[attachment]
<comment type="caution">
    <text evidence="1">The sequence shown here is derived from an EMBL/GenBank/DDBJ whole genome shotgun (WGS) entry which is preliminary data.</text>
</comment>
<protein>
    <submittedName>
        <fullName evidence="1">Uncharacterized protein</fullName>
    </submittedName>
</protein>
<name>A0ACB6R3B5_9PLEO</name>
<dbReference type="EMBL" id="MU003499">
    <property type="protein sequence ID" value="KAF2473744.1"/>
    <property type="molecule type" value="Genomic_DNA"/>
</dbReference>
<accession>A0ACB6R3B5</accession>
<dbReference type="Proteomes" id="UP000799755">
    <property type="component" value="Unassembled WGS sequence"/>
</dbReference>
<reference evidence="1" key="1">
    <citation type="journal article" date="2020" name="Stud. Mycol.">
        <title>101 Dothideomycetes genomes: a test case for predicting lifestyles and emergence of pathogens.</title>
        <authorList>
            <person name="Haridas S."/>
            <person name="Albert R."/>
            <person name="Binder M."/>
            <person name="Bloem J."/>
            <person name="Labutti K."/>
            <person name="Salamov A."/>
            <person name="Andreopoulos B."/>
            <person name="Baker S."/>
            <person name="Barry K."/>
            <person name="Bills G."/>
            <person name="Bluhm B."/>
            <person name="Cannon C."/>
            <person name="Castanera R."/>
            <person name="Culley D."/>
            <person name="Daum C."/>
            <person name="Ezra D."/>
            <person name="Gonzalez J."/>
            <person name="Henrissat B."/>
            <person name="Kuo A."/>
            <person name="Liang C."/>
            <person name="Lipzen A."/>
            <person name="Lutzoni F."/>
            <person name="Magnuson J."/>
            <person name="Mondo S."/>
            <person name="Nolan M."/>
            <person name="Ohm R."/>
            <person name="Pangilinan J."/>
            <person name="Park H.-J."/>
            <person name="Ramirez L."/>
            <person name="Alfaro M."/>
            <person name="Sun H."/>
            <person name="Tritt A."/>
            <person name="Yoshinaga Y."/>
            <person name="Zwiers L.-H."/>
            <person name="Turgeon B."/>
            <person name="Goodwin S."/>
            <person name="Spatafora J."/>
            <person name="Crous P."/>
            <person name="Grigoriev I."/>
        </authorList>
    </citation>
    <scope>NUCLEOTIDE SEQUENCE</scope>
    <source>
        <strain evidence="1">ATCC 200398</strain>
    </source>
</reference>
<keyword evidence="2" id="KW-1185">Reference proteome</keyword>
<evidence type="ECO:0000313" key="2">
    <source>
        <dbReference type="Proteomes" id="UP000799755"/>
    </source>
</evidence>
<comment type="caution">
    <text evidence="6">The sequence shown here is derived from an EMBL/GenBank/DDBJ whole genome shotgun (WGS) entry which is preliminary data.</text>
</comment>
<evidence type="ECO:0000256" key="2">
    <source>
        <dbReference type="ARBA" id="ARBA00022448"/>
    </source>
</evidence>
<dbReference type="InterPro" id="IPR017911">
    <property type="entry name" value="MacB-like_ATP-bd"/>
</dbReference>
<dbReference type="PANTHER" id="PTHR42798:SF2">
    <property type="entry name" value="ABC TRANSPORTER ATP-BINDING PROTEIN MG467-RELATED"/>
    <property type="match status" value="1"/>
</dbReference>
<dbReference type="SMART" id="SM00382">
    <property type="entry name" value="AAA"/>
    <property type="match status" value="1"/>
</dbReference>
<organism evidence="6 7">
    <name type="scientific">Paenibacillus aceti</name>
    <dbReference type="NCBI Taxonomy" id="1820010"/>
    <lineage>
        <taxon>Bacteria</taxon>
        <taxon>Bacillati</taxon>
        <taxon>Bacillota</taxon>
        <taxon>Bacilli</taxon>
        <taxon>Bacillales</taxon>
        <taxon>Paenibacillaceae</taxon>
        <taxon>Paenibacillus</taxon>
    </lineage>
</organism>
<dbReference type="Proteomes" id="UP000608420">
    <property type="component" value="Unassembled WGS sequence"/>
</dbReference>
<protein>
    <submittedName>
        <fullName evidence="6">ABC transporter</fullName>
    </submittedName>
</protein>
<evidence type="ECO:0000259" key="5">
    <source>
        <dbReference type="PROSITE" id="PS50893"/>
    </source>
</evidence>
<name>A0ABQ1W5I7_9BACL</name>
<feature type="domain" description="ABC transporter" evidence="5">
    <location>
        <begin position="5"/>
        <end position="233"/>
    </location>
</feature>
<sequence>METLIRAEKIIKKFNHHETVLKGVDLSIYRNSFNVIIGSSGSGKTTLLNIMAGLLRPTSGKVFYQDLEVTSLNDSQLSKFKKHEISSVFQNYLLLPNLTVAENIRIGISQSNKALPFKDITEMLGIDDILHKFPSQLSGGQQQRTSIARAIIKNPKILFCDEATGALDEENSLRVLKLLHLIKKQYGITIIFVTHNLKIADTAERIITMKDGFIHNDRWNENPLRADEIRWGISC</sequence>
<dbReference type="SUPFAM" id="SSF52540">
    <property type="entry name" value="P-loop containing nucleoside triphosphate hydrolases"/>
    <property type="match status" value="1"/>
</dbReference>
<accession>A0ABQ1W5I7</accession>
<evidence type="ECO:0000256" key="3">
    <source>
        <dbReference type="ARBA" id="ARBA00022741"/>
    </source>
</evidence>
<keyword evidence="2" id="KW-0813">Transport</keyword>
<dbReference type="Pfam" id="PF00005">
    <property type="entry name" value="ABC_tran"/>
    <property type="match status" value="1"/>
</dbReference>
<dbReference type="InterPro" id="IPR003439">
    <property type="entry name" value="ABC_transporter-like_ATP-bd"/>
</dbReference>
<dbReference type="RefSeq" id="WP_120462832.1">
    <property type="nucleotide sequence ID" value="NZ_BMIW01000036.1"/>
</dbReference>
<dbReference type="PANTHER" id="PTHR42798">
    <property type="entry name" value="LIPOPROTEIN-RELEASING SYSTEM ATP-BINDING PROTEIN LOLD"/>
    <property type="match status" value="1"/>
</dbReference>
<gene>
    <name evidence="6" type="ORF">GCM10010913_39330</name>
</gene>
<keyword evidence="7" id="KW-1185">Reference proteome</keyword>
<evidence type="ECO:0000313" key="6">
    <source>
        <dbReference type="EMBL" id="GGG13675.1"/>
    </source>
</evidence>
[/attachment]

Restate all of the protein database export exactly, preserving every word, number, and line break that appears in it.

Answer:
<comment type="caution">
    <text evidence="1">The sequence shown here is derived from an EMBL/GenBank/DDBJ whole genome shotgun (WGS) entry which is preliminary data.</text>
</comment>
<protein>
    <submittedName>
        <fullName evidence="1">Uncharacterized protein</fullName>
    </submittedName>
</protein>
<name>A0ACB6R3B5_9PLEO</name>
<dbReference type="EMBL" id="MU003499">
    <property type="protein sequence ID" value="KAF2473744.1"/>
    <property type="molecule type" value="Genomic_DNA"/>
</dbReference>
<accession>A0ACB6R3B5</accession>
<dbReference type="Proteomes" id="UP000799755">
    <property type="component" value="Unassembled WGS sequence"/>
</dbReference>
<reference evidence="1" key="1">
    <citation type="journal article" date="2020" name="Stud. Mycol.">
        <title>101 Dothideomycetes genomes: a test case for predicting lifestyles and emergence of pathogens.</title>
        <authorList>
            <person name="Haridas S."/>
            <person name="Albert R."/>
            <person name="Binder M."/>
            <person name="Bloem J."/>
            <person name="Labutti K."/>
            <person name="Salamov A."/>
            <person name="Andreopoulos B."/>
            <person name="Baker S."/>
            <person name="Barry K."/>
            <person name="Bills G."/>
            <person name="Bluhm B."/>
            <person name="Cannon C."/>
            <person name="Castanera R."/>
            <person name="Culley D."/>
            <person name="Daum C."/>
            <person name="Ezra D."/>
            <person name="Gonzalez J."/>
            <person name="Henrissat B."/>
            <person name="Kuo A."/>
            <person name="Liang C."/>
            <person name="Lipzen A."/>
            <person name="Lutzoni F."/>
            <person name="Magnuson J."/>
            <person name="Mondo S."/>
            <person name="Nolan M."/>
            <person name="Ohm R."/>
            <person name="Pangilinan J."/>
            <person name="Park H.-J."/>
            <person name="Ramirez L."/>
            <person name="Alfaro M."/>
            <person name="Sun H."/>
            <person name="Tritt A."/>
            <person name="Yoshinaga Y."/>
            <person name="Zwiers L.-H."/>
            <person name="Turgeon B."/>
            <person name="Goodwin S."/>
            <person name="Spatafora J."/>
            <person name="Crous P."/>
            <person name="Grigoriev I."/>
        </authorList>
    </citation>
    <scope>NUCLEOTIDE SEQUENCE</scope>
    <source>
        <strain evidence="1">ATCC 200398</strain>
    </source>
</reference>
<keyword evidence="2" id="KW-1185">Reference proteome</keyword>
<evidence type="ECO:0000313" key="2">
    <source>
        <dbReference type="Proteomes" id="UP000799755"/>
    </source>
</evidence>
<comment type="caution">
    <text evidence="6">The sequence shown here is derived from an EMBL/GenBank/DDBJ whole genome shotgun (WGS) entry which is preliminary data.</text>
</comment>
<evidence type="ECO:0000256" key="2">
    <source>
        <dbReference type="ARBA" id="ARBA00022448"/>
    </source>
</evidence>
<dbReference type="InterPro" id="IPR017911">
    <property type="entry name" value="MacB-like_ATP-bd"/>
</dbReference>
<dbReference type="PANTHER" id="PTHR42798:SF2">
    <property type="entry name" value="ABC TRANSPORTER ATP-BINDING PROTEIN MG467-RELATED"/>
    <property type="match status" value="1"/>
</dbReference>
<dbReference type="SMART" id="SM00382">
    <property type="entry name" value="AAA"/>
    <property type="match status" value="1"/>
</dbReference>
<organism evidence="6 7">
    <name type="scientific">Paenibacillus aceti</name>
    <dbReference type="NCBI Taxonomy" id="1820010"/>
    <lineage>
        <taxon>Bacteria</taxon>
        <taxon>Bacillati</taxon>
        <taxon>Bacillota</taxon>
        <taxon>Bacilli</taxon>
        <taxon>Bacillales</taxon>
        <taxon>Paenibacillaceae</taxon>
        <taxon>Paenibacillus</taxon>
    </lineage>
</organism>
<dbReference type="Proteomes" id="UP000608420">
    <property type="component" value="Unassembled WGS sequence"/>
</dbReference>
<protein>
    <submittedName>
        <fullName evidence="6">ABC transporter</fullName>
    </submittedName>
</protein>
<evidence type="ECO:0000259" key="5">
    <source>
        <dbReference type="PROSITE" id="PS50893"/>
    </source>
</evidence>
<name>A0ABQ1W5I7_9BACL</name>
<feature type="domain" description="ABC transporter" evidence="5">
    <location>
        <begin position="5"/>
        <end position="233"/>
    </location>
</feature>
<sequence>METLIRAEKIIKKFNHHETVLKGVDLSIYRNSFNVIIGSSGSGKTTLLNIMAGLLRPTSGKVFYQDLEVTSLNDSQLSKFKKHEISSVFQNYLLLPNLTVAENIRIGISQSNKALPFKDITEMLGIDDILHKFPSQLSGGQQQRTSIARAIIKNPKILFCDEATGALDEENSLRVLKLLHLIKKQYGITIIFVTHNLKIADTAERIITMKDGFIHNDRWNENPLRADEIRWGISC</sequence>
<dbReference type="SUPFAM" id="SSF52540">
    <property type="entry name" value="P-loop containing nucleoside triphosphate hydrolases"/>
    <property type="match status" value="1"/>
</dbReference>
<accession>A0ABQ1W5I7</accession>
<evidence type="ECO:0000256" key="3">
    <source>
        <dbReference type="ARBA" id="ARBA00022741"/>
    </source>
</evidence>
<keyword evidence="2" id="KW-0813">Transport</keyword>
<dbReference type="Pfam" id="PF00005">
    <property type="entry name" value="ABC_tran"/>
    <property type="match status" value="1"/>
</dbReference>
<dbReference type="InterPro" id="IPR003439">
    <property type="entry name" value="ABC_transporter-like_ATP-bd"/>
</dbReference>
<dbReference type="RefSeq" id="WP_120462832.1">
    <property type="nucleotide sequence ID" value="NZ_BMIW01000036.1"/>
</dbReference>
<dbReference type="PANTHER" id="PTHR42798">
    <property type="entry name" value="LIPOPROTEIN-RELEASING SYSTEM ATP-BINDING PROTEIN LOLD"/>
    <property type="match status" value="1"/>
</dbReference>
<gene>
    <name evidence="6" type="ORF">GCM10010913_39330</name>
</gene>
<keyword evidence="7" id="KW-1185">Reference proteome</keyword>
<evidence type="ECO:0000313" key="6">
    <source>
        <dbReference type="EMBL" id="GGG13675.1"/>
    </source>
</evidence>